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CIB/4174/2003

 

This decision has been reproduced in plain text only. If you wish to submit a copy of a decision as part of an appeal, please download a Word copy from the link below.


http://www.osscsc.gov.uk/aspx/view.aspx?id=2132

CIB/4174/2003

DECISION OF THE SOCIAL SECURITY COMMISSIONER

1. The decision of the Incapacity Benefit Appeal Tribunal dated 3 July 2003 is erroneous in law. I set that decision aside and, as empowered by section 14(8)(a)(ii) of the Social Security Act 1998, I give my own decision which is:-

The claimant is not to be treated as capable of work from and including 1 February 2002 because although she was working the work was exempt work within the meaning of regulation 17 of the Social Security (Incapacity for Work) (General) Regulations 1995.

2. The claimant appeals, with my leave and the support of the Secretary of State’s representative, against the tribunal’s decision that the claimant is to be treated as capable of work from 1 February 2002 because she was working and the work was not in an exempt category.

History of the Appeal

3. This is an appeal which has been remitted to me for redetermination by the Court of Appeal. When the appeal was last before me it was supported by the Secretary of State’s representative and the only issue which had not been resolved in the claimant’s favour before I made my decision was the calculation of her earnings for the purposes of paragraph (2)(a) of regulation 17 of the Social Security (Incapacity for Work) (General) Regulations 1995. The Secretary of State’s representative’s view was that the calculation of the claimant’s earnings was governed by the Social Security Benefit (Computation of Earnings) Regulations 1996. I decided on 3 March 2005 that the Computation of Earnings Regulations were not relevant. My decision was erroneous in law and was set aside by the Court of Appeal (the Secretary of State for Work and Pensions v. Doyle [2006] EWCA Civ 466). A copy of the Court of Appeal’s decision is Appendix I to this decision. The history of the case up to 3 March 2005 and the factual basis of my decision of that date is apparent from the copy of the decision which is Appendix II.

4. The claimant’s solicitors and the Secretary of State’s representative have, in submissions directed by a Legal Officer in the Office of the Social Security Commissioners, attempted to reach agreement as to the claimant’s net weekly earnings. They are in substantial agreement about the claimant’s gross receipts although the representative thinks that the solicitors’ figure is rather too high. The representative thinks that the calculation of the claimant’s outgoings is still not sufficiently accurate to enable the claimant’s net profit in the relevant period to be ascertained. However, for the reasons given below I think that there is now enough information for me to make my own decision.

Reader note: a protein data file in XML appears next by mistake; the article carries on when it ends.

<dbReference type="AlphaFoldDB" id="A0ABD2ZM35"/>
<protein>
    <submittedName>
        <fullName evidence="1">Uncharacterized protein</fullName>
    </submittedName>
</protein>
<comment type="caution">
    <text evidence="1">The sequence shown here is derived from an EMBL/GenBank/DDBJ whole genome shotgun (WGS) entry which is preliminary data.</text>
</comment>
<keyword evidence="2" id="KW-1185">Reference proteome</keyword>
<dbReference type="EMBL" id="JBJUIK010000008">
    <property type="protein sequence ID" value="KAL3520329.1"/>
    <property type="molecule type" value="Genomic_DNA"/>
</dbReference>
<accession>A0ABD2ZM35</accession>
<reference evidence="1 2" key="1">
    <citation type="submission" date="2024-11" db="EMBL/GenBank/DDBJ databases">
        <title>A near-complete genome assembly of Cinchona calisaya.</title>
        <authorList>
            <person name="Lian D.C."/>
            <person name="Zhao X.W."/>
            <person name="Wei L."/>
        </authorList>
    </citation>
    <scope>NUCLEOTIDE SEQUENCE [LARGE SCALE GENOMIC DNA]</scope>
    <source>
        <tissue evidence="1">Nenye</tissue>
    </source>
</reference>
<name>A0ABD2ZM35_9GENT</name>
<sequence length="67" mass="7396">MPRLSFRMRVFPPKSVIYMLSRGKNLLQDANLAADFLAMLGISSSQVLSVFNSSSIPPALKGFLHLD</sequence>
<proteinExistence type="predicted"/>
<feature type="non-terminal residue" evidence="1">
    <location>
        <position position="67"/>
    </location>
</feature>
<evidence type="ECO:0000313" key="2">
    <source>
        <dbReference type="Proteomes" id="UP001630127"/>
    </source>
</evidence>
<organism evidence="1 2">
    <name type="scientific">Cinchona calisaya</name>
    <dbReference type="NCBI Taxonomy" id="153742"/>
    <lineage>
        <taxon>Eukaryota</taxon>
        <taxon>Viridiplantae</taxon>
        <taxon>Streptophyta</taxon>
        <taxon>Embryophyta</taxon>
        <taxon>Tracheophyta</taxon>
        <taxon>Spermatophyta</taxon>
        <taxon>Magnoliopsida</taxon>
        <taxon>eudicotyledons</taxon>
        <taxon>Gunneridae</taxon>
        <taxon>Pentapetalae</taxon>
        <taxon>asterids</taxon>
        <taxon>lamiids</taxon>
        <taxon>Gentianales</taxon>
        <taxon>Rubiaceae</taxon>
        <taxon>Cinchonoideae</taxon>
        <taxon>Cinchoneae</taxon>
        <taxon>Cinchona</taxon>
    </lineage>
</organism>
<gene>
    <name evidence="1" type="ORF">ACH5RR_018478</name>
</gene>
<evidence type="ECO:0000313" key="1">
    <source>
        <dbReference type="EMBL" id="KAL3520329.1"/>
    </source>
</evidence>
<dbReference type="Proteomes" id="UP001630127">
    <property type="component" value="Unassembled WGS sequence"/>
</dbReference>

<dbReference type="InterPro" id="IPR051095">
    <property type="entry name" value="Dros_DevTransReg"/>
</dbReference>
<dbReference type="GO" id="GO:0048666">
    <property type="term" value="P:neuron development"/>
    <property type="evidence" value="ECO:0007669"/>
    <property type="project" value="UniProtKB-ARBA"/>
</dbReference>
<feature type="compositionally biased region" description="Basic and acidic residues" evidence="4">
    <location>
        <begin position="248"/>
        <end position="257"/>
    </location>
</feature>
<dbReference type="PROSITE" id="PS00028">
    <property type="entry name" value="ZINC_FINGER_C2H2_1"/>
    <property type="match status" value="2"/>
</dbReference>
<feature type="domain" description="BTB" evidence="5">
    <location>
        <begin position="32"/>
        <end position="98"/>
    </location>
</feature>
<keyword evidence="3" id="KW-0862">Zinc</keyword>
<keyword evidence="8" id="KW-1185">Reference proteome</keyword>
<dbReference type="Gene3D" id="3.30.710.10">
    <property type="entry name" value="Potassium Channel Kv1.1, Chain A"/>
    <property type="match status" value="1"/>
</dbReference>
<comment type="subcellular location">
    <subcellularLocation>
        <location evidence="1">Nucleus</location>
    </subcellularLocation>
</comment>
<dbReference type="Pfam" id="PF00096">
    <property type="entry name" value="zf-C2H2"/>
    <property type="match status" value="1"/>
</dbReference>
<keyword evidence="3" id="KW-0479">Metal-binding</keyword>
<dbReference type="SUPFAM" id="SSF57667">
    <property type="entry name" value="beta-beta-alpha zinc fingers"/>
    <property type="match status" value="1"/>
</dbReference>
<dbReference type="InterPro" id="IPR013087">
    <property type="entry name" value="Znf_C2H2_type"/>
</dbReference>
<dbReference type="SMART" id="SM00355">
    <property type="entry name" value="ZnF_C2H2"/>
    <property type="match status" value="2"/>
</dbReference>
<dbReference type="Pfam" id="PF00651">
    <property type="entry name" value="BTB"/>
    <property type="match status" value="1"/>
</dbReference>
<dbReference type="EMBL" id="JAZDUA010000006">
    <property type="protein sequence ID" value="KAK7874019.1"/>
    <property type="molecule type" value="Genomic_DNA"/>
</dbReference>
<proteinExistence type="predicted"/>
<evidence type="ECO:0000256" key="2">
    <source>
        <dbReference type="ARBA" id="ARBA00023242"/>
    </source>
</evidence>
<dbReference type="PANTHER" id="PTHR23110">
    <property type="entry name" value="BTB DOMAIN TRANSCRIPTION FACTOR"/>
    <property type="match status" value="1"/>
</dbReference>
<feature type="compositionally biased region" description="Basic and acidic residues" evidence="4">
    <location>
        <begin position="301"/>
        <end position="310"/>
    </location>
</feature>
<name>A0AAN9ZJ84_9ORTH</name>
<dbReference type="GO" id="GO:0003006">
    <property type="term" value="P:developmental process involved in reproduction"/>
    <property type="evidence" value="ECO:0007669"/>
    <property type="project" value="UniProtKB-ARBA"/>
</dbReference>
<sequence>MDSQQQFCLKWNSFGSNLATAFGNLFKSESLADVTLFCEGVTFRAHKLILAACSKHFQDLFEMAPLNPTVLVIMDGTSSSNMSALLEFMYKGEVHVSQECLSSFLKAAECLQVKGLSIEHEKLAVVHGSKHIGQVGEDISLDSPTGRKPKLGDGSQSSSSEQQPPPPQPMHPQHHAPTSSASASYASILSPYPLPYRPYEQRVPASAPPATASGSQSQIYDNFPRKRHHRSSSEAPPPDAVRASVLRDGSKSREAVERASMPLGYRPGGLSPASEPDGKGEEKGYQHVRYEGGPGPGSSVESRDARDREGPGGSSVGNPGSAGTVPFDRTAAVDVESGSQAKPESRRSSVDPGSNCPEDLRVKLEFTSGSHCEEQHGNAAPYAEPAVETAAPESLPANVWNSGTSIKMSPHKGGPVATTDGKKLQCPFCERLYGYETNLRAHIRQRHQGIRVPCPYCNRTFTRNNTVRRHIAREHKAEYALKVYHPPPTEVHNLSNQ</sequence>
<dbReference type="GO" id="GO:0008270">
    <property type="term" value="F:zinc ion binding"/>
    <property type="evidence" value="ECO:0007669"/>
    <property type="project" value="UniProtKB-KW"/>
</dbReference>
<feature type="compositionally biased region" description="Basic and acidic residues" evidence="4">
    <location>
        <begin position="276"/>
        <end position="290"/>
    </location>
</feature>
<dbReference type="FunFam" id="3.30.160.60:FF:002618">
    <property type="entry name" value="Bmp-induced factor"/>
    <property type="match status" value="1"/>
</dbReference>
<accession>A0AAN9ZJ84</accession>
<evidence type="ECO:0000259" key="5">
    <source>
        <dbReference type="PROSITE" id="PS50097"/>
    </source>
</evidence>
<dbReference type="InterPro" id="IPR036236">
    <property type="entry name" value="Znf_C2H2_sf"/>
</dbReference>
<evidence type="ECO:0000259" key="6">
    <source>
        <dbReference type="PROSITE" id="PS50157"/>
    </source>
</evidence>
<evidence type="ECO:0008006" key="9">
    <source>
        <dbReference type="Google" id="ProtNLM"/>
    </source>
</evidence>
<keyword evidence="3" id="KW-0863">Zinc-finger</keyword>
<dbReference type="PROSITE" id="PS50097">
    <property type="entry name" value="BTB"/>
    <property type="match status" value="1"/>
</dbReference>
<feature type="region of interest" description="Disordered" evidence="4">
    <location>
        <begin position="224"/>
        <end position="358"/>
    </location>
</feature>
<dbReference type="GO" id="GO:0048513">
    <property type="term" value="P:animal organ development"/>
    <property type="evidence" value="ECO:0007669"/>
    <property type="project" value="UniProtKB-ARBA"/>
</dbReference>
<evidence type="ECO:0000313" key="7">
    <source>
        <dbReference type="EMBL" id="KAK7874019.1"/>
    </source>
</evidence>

The Point of Law

5. When I made my decision of 3 March 2005 I did not have to deal with a point as to the interpretation of regulation 13(2) and (4)(a) of the Computation of Earnings Regulations which the Secretary of State’s representative raised in his submission of 1 October 2004. In paragraph 7 of that submission the representative said:-

“I should also like to mention that there is one key point of law the Commissioner may need to decide in connection with the claimant’s earnings. Regulation 13(2) of, and paragraph 3 of Schedule 1 to, the Computation of Earnings Regulations provides for a fixed rate deduction to be made from earnings from board and lodging accommodation. The question that arises is whether this deduction is in addition to the disregard for expenses in regulation 13(4)(a). In my submission the deduction in paragraph 3 of Schedule 1, being based on the number of residents and whether heating is provided, has to do with the claimant’s expenses. As it cannot have been contemplated that a claimant would in effect have the same expense deducted once under regulation 13(4)(a) and then a second time under paragraph 3 of Schedule 1, I submit that to the extent that a deduction can be made under regulation 13(4)(a), a further deduction would not be ‘appropriate’ under regulation 13(2) and hence would not fall to be made under paragraph 3 of Schedule 1. Alternatively, I would submit that expenses that can be deducted under paragraph 3 of Schedule 1 are thereby wholly removed from the calculation of the claimant’s earnings and hence are not to be available to be disregarded under regulation 13(4)(a). In effect, the only sums to be disregarded under regulation 13(4)(a) are those incurred in addition to the amounts deductible under paragraph 3 of Schedule 1.”.